Thank you for sharing your question. While high cholesterol may not be a common measure used to indicate if one is or isn't a candidate for elective surgery, it's clear your operative surgeon has set his or her boundaries. I would either speak with your surgeon directly or seek a secondary opinion in person with a plastic surgeon certified by the american board of plastic surgery. I hope this is helpful and wish you the best.
Brian S. Coan, MD, FACS
High cholesterol presents a long term increased risk for heart disease. It does not pose any short term risk in the setting of surgery.
Your surgeon is probably hoping you will loose some weight by trying to lower your cholesterol; which may be beneficial to your results. Other than that there is no reason I know of to postpone surgery for a high cholesterol.
Elevated cholesterol is not an accepted indicator of surgical complications. If this elevated cholesterol also accompanies obesity, severely elevated lipids, hypertension, or diabetes...then yes, you are not a good candidate for elective plastic surgery. We have many may years of surgical data that has been analyzed so that we can properly evaluate our patient's surgical risk factors. Moderately elevated cholesterol is not one of them. There is either something missing from this story, or your surgeon is not up-to-date on current recommendations. Maybe he or she is looking for a reason not to operate on you? Not sure but I am confident that the other surgeons who respond will be as baffled as me. Speak to your surgeon personally and see what the full story is. Maybe you are missing some key information. If you are not comfortable, get another opinion.
I'm not aware of cholesterol being an indicator of risk of surgical complications. I would discuss your concerns with your surgeon regarding timing, etc, and if you don't feel comfortable with her policies or explanation, consoder a second opinion.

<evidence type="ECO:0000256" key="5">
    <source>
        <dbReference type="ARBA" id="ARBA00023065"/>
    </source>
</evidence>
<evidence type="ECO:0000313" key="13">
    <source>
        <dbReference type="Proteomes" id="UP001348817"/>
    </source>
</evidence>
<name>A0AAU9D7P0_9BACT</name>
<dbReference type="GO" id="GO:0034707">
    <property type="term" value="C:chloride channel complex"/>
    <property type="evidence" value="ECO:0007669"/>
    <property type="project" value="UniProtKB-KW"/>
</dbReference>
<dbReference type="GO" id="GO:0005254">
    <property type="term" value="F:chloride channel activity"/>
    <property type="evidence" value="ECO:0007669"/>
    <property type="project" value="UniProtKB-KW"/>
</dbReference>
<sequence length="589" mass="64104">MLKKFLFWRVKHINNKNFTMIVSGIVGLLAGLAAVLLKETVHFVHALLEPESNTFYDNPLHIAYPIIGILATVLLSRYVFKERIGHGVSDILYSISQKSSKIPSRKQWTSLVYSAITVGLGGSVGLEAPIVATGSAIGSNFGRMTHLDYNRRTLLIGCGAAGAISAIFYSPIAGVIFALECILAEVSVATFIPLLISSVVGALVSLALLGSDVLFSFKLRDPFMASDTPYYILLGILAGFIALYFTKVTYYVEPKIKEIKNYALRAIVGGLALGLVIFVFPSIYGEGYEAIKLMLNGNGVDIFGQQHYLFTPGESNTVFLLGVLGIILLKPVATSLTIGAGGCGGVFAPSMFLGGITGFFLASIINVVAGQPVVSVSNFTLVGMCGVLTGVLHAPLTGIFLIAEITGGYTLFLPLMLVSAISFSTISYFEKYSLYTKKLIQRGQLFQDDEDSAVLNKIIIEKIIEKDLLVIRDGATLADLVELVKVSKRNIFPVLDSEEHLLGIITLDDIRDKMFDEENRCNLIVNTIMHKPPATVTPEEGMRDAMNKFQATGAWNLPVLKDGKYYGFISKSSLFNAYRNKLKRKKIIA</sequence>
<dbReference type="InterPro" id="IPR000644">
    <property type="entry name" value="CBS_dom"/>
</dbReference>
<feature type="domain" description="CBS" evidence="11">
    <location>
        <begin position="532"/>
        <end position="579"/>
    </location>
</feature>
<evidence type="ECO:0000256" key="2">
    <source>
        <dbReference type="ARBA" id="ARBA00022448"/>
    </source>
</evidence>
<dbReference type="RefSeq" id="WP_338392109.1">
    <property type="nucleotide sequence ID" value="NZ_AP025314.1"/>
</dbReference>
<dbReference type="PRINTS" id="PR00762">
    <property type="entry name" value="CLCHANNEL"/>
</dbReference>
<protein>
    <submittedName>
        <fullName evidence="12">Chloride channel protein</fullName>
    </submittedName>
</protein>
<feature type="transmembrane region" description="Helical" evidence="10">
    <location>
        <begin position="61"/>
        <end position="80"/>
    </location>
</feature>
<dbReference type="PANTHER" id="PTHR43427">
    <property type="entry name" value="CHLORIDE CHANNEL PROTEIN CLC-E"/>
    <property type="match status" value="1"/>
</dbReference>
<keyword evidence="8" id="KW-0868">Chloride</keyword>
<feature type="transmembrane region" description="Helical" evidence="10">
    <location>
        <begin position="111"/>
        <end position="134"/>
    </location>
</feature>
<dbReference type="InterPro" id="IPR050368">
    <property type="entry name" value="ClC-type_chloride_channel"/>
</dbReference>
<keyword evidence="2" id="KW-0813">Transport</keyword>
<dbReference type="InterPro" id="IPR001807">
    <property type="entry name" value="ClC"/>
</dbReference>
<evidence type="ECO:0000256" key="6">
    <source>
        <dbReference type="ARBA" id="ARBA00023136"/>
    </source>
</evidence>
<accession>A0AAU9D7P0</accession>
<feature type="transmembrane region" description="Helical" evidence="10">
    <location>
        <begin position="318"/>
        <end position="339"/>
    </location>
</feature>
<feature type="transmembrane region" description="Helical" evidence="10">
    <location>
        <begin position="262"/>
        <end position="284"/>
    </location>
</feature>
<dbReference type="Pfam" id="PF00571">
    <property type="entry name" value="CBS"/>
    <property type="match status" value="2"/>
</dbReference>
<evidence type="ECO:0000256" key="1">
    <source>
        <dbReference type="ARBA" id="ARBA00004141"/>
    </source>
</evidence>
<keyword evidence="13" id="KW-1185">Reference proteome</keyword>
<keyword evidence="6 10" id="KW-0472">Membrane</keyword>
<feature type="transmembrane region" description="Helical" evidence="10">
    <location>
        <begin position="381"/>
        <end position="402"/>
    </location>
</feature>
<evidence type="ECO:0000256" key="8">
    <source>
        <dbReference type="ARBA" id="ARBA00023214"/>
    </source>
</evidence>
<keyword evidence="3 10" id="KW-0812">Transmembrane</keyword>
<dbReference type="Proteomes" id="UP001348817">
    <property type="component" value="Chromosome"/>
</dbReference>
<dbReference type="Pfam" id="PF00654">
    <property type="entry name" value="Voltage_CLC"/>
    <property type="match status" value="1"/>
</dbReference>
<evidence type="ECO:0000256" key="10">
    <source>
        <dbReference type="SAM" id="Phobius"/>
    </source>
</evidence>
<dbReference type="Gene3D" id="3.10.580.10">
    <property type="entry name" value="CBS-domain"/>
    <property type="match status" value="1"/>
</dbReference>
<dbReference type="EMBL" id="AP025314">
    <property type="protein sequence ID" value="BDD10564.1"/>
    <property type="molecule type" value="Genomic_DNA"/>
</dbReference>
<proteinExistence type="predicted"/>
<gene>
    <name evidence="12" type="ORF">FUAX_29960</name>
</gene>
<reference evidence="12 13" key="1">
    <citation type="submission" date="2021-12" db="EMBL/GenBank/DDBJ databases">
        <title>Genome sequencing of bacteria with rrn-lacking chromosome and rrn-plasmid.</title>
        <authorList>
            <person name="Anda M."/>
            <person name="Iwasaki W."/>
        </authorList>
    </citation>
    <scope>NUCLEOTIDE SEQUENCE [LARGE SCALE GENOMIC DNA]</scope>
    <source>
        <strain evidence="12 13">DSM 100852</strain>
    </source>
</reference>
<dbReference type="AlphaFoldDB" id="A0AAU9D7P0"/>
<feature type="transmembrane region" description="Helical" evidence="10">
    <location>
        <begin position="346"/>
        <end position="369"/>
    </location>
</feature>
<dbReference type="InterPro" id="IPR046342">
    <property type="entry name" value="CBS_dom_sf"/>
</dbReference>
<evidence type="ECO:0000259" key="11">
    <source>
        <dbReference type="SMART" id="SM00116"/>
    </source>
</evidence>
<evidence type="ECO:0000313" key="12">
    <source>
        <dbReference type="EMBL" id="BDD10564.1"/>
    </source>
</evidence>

Hope that helps,
Thank you for your question and congratulations on deciding to move forward with a tummy tuck! I personally do not use cholesterol as a determinant to do or not do surgeries, including tummy tucks, but your surgeon may have her own reasons for not wanting to proceed with surgery at this time. Open communication with her about her reasons would be helpful for you to understand and feel comfortable with the plan. There is a difference between the numbers in the breakdown of your cholesterol (HDL, LDL and triglycerides). I would advise continuing to work with your PCP towards obtaining a healthy balance of cholesterol and a healthy diet and exercise plan. The better your overall health and weight is before a tummy tuck, the better your outcome.
Best of luck!
I see no need to worry or to diet to bring down a number that is meaningless )in terms of a tummy tuck's safety). There are other factors that may be playing a role in your surgeon's insistence on lowering your cholesterol. Eat multiple small feeding and do light walking. All surgeries carry risks so choose your surgeon and surgery carefully and good luck.
Assuming you are otherwise a good candidate for tummy tuck surgery, your cholesterol level should not be a contraindication. You may wish to communicate this question directly with your plastic surgeon and ask for her rationale. If still in doubt, you may wish to seek second opinion consultations with other board certified plastic surgeons in your area. Best wishes.
In 25 years of doing plastic surgery I have never seen a high cholesterol level being a valid reason to not do elective cosmetic surgery. I would recommend that you ask your surgeon what the science is behind his recommendation. you may want to seek the counsel of another board-certified plastic surgeon in your area. Good luck with your tummy tuck.
It seems like an odd requirement. While I agree your long-term health will benefit from lowering your cholesterol, I do not see any reason that it should put off surgery. Perhaps there are other reasons the surgeon does not want to do your surgery and is using this as an excuse. I would seek the opinion of another surgeon and sure that the surgeon is a board-certified in plasticsurgery.